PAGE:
"Stereo Hearts," in its original form, is basically an Adam Levine song with a guest rap from Travie McCoy. It would've been fine on Overexposed; it would've been fine next to "Airplanes," its closest match on radio. It would've been fine next to most tracks on the radio during the late summer, in fact; it's got the exact same feel.
The less polite way to phrase all that is that "Stereo Hearts" is fairly generic as a song. Which it is. Some of you reading this were probably reminded it even existed after reading the headline. One way to make a track less generic, or at least to make a track better, is to add a string intro. (It worked for "Bye Bye Bye." Another way to make a track less generic and better is to get Patrick Stump involved. When you do both... you end up liking a song far more than you ever expected to. Thanks, VH1 Unplugged. Thanks, Travie. Triple thanks, Patrick Stump.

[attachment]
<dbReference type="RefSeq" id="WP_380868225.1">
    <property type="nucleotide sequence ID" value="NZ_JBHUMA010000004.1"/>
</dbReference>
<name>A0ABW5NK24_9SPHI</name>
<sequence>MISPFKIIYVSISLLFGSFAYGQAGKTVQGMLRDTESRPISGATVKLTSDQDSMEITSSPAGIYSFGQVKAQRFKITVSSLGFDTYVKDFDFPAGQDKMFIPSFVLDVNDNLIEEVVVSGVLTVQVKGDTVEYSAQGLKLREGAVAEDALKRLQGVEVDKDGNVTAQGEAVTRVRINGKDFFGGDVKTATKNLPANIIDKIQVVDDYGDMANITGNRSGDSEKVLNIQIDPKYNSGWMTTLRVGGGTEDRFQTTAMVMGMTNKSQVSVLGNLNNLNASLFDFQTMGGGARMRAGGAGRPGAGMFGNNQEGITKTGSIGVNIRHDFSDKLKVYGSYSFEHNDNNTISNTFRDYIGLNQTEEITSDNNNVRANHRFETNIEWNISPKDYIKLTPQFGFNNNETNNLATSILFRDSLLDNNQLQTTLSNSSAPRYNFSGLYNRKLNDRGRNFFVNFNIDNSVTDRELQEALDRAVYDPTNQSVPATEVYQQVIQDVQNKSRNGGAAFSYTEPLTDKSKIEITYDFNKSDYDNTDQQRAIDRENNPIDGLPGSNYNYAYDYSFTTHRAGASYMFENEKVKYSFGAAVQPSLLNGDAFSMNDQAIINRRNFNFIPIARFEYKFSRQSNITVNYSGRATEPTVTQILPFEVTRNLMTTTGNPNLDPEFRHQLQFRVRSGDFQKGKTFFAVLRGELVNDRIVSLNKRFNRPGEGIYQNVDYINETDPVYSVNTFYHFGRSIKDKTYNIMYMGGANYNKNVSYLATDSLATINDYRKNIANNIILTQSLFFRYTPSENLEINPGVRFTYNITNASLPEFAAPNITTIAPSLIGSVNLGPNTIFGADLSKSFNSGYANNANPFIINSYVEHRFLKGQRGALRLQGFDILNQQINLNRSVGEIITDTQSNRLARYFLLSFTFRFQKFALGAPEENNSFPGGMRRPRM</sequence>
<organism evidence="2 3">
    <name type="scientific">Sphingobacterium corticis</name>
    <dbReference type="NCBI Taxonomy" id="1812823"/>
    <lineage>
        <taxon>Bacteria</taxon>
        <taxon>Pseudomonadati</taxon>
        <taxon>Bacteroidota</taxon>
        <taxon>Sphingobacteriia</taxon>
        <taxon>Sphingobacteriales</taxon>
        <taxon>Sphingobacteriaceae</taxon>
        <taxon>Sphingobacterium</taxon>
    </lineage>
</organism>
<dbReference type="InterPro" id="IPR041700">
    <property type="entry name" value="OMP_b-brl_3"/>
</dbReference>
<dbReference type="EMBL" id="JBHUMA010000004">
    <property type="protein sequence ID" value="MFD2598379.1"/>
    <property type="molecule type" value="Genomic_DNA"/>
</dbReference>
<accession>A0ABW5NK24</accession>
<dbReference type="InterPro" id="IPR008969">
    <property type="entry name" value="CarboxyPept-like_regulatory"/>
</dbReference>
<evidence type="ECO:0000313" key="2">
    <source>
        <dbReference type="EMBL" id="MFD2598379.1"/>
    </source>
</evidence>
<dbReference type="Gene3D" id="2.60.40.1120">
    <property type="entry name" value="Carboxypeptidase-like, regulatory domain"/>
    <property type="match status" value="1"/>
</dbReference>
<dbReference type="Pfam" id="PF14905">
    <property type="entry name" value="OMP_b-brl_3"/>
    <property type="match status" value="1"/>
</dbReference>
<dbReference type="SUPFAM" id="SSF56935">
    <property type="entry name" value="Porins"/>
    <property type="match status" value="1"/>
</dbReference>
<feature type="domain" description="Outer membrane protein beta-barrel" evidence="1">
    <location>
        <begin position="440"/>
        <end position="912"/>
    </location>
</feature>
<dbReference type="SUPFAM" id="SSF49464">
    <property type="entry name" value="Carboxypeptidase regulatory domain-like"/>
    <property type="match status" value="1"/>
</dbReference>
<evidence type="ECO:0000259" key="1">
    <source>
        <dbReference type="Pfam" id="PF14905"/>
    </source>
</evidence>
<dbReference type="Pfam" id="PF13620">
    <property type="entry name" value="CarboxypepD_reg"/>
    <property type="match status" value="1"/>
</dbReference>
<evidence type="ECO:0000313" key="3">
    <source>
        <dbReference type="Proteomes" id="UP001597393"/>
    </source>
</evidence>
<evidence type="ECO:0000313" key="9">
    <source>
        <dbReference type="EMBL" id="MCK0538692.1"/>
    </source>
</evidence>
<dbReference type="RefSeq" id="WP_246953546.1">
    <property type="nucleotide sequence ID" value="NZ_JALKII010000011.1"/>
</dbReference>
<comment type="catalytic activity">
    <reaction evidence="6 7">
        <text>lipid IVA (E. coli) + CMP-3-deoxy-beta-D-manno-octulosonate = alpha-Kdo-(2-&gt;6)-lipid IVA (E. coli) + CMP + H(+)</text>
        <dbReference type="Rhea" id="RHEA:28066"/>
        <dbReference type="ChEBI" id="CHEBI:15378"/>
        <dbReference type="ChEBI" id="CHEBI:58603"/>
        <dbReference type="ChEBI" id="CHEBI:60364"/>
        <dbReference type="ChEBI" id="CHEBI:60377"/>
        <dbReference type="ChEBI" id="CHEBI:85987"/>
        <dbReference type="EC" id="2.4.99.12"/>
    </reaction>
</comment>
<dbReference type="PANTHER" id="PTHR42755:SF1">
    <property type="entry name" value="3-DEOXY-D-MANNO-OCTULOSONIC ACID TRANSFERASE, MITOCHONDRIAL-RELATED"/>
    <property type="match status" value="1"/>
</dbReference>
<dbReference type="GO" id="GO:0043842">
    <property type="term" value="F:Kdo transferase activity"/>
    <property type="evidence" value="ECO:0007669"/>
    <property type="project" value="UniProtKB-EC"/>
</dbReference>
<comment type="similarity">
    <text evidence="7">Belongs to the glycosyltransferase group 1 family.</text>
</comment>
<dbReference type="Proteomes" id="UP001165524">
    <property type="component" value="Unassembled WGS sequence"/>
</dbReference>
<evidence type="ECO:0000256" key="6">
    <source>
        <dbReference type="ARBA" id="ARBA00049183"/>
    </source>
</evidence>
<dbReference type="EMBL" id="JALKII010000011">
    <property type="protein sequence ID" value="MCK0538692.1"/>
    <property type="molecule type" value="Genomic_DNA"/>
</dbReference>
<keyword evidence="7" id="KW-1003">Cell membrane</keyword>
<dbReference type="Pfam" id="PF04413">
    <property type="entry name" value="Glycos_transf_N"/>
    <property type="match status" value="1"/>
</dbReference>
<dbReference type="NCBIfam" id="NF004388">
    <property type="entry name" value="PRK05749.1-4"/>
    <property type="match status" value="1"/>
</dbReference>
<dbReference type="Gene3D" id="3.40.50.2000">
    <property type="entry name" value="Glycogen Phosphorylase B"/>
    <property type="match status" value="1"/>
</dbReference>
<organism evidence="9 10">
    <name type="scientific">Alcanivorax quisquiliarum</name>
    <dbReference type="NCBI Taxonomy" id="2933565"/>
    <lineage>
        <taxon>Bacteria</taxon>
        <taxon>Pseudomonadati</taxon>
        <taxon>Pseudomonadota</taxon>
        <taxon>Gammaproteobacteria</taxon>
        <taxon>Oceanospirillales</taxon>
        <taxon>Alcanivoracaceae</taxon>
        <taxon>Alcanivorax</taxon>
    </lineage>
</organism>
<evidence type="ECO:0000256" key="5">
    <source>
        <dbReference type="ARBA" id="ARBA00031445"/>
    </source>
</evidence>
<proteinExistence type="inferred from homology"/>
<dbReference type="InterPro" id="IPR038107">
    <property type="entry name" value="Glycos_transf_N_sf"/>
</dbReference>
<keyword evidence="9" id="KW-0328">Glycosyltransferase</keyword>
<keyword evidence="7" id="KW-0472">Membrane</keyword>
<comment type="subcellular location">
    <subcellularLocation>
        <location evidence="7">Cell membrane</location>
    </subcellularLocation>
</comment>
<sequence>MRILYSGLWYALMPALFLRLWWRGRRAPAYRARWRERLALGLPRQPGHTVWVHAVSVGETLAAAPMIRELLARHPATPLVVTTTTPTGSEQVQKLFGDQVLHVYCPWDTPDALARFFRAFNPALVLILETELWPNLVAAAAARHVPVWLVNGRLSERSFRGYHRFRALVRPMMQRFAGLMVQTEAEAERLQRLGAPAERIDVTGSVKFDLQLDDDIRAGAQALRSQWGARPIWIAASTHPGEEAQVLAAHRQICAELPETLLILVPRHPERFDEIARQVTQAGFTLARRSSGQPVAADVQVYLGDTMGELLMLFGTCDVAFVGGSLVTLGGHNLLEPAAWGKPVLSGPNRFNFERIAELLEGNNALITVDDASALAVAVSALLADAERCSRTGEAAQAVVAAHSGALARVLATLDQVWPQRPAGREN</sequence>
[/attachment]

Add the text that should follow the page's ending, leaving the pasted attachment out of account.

Tangent: "Stereo Hearts," unplugged. Doesn't that sound like it should completely change the meaning of the song? If your heart's a stereo, and if it beats for you and has thoughts in every note and whatnot, if that's unplugged it should mean heartbreak. (Or death. But heartbreak.)
Tangent-to-the-tangent: Soul Punk is still great. If you liked this, you'll probably really like that album. Just saying.